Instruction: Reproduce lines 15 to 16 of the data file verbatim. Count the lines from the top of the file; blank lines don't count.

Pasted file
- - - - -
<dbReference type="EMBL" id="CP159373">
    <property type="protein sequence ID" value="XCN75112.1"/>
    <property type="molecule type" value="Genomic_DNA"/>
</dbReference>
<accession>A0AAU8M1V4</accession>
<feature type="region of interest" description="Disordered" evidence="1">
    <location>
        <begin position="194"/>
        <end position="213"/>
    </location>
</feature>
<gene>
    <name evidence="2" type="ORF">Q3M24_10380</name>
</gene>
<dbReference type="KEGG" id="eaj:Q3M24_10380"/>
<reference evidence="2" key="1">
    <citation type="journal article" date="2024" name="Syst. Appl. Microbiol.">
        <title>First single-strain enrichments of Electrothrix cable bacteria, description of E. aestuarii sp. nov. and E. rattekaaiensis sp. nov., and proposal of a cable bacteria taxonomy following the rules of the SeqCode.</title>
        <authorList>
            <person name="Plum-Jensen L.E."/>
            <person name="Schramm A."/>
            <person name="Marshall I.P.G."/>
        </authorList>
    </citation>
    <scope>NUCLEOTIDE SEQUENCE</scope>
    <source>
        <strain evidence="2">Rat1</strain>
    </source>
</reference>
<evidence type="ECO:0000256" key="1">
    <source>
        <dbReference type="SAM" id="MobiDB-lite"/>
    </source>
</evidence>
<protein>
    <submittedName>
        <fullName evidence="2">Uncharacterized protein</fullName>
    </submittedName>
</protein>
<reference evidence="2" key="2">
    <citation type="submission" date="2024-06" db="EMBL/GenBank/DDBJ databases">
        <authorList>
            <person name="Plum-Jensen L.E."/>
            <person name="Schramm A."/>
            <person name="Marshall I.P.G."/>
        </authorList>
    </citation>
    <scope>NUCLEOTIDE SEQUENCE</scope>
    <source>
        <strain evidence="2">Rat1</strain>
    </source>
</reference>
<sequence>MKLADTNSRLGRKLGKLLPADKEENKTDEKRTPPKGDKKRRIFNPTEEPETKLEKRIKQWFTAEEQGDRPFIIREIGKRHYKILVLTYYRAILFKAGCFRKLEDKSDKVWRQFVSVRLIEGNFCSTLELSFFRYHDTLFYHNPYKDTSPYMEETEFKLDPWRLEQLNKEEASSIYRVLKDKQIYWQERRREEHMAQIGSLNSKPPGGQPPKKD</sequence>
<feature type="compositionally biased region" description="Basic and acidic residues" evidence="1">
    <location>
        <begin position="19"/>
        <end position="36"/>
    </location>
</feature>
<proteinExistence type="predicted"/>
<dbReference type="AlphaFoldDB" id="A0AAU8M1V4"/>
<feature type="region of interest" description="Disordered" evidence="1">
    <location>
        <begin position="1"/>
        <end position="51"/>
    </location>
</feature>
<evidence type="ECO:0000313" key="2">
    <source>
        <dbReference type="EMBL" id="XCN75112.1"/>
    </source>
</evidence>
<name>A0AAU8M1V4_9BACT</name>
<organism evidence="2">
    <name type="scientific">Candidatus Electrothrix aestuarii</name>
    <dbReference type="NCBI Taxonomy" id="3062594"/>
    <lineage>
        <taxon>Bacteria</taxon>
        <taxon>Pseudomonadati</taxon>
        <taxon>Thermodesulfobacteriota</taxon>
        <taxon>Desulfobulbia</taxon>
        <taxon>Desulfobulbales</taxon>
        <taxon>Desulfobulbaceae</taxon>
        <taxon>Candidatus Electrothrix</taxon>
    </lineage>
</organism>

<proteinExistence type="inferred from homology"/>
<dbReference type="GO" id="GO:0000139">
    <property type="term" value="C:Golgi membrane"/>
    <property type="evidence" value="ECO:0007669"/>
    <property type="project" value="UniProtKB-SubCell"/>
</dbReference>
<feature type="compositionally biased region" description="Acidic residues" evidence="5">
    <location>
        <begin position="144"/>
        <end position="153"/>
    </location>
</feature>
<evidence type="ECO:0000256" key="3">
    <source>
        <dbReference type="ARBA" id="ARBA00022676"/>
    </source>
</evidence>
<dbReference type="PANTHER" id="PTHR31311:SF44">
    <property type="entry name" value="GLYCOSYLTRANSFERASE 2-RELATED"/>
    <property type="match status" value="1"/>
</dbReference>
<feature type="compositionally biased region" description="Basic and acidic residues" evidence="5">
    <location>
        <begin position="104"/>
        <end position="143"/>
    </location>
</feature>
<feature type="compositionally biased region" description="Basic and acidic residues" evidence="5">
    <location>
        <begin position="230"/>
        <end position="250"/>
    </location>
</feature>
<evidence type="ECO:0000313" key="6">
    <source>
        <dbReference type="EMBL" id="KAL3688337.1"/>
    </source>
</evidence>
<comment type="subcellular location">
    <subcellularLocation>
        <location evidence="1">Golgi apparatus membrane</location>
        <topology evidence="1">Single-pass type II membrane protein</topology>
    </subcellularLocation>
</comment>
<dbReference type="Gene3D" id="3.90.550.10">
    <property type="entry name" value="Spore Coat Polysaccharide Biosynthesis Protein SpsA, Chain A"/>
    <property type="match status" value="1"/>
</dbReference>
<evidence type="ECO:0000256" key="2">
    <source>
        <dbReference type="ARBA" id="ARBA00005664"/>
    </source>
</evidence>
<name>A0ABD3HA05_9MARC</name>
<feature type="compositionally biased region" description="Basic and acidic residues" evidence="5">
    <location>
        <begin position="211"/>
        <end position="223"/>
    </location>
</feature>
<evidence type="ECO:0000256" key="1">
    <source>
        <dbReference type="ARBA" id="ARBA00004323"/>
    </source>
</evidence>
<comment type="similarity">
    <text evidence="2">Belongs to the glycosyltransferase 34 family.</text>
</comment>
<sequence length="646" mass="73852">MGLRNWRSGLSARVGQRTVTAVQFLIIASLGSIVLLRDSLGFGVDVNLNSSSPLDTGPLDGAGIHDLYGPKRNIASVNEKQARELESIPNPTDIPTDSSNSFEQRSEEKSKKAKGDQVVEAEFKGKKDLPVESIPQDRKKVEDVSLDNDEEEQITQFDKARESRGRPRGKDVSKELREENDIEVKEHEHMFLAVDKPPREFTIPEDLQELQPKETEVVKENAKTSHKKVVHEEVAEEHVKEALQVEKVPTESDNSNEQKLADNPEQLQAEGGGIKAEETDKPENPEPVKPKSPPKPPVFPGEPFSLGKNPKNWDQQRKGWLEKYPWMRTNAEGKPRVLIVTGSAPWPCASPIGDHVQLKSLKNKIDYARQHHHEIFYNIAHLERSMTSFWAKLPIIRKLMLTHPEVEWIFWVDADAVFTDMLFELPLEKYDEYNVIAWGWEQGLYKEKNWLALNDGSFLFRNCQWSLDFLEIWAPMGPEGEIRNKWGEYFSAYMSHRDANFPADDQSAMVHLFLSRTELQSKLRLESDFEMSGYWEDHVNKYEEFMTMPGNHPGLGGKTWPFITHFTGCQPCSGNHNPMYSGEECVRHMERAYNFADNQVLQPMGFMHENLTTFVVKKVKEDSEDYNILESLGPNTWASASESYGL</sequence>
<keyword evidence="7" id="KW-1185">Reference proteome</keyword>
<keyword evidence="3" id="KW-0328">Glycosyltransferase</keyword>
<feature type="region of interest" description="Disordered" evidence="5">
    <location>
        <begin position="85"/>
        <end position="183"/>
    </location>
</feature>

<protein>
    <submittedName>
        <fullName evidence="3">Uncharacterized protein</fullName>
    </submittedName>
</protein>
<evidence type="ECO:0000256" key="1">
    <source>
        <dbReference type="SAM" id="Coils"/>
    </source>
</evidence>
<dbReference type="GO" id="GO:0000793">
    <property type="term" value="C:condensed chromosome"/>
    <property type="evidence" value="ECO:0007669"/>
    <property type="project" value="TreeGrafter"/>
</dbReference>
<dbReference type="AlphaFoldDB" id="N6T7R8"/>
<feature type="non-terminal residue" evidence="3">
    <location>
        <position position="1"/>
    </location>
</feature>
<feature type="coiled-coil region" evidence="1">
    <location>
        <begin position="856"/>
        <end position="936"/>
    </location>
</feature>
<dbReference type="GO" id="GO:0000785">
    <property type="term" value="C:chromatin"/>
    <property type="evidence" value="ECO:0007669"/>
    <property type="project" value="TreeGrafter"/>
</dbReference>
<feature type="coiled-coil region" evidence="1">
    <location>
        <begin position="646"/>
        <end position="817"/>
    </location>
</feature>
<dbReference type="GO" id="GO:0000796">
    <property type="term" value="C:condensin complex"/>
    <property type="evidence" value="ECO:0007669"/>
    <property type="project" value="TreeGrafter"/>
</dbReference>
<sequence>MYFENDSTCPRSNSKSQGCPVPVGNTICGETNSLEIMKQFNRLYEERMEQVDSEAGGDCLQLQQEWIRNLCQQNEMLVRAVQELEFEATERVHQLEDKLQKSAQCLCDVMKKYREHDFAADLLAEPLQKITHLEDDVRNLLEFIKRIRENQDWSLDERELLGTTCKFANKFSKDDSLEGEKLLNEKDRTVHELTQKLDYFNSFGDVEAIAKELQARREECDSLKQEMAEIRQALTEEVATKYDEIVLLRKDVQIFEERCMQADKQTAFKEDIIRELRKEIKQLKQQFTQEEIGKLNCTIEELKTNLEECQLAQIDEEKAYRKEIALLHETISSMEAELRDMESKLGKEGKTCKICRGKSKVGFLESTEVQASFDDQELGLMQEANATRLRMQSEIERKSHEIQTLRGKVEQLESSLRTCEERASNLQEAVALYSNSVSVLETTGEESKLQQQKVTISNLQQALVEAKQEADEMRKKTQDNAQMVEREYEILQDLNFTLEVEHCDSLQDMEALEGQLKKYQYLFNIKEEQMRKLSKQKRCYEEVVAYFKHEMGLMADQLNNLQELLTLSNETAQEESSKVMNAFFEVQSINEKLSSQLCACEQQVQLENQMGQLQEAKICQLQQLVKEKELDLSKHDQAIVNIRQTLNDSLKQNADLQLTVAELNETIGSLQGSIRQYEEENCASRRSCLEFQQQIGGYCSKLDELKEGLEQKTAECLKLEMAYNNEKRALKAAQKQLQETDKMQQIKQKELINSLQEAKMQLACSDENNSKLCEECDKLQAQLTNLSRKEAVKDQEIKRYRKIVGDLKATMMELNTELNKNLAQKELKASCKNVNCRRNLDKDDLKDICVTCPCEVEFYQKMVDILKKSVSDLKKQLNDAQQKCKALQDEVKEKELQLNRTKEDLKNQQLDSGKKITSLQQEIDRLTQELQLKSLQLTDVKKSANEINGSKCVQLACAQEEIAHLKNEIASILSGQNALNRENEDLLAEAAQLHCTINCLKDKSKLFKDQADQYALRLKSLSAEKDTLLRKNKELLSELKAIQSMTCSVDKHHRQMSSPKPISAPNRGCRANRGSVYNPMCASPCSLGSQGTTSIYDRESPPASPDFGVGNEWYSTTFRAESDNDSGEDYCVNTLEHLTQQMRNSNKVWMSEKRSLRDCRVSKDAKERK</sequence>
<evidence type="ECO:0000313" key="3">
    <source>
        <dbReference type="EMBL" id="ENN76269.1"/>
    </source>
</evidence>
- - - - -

<dbReference type="KEGG" id="eaj:Q3M24_10380"/>
<reference evidence="2" key="1">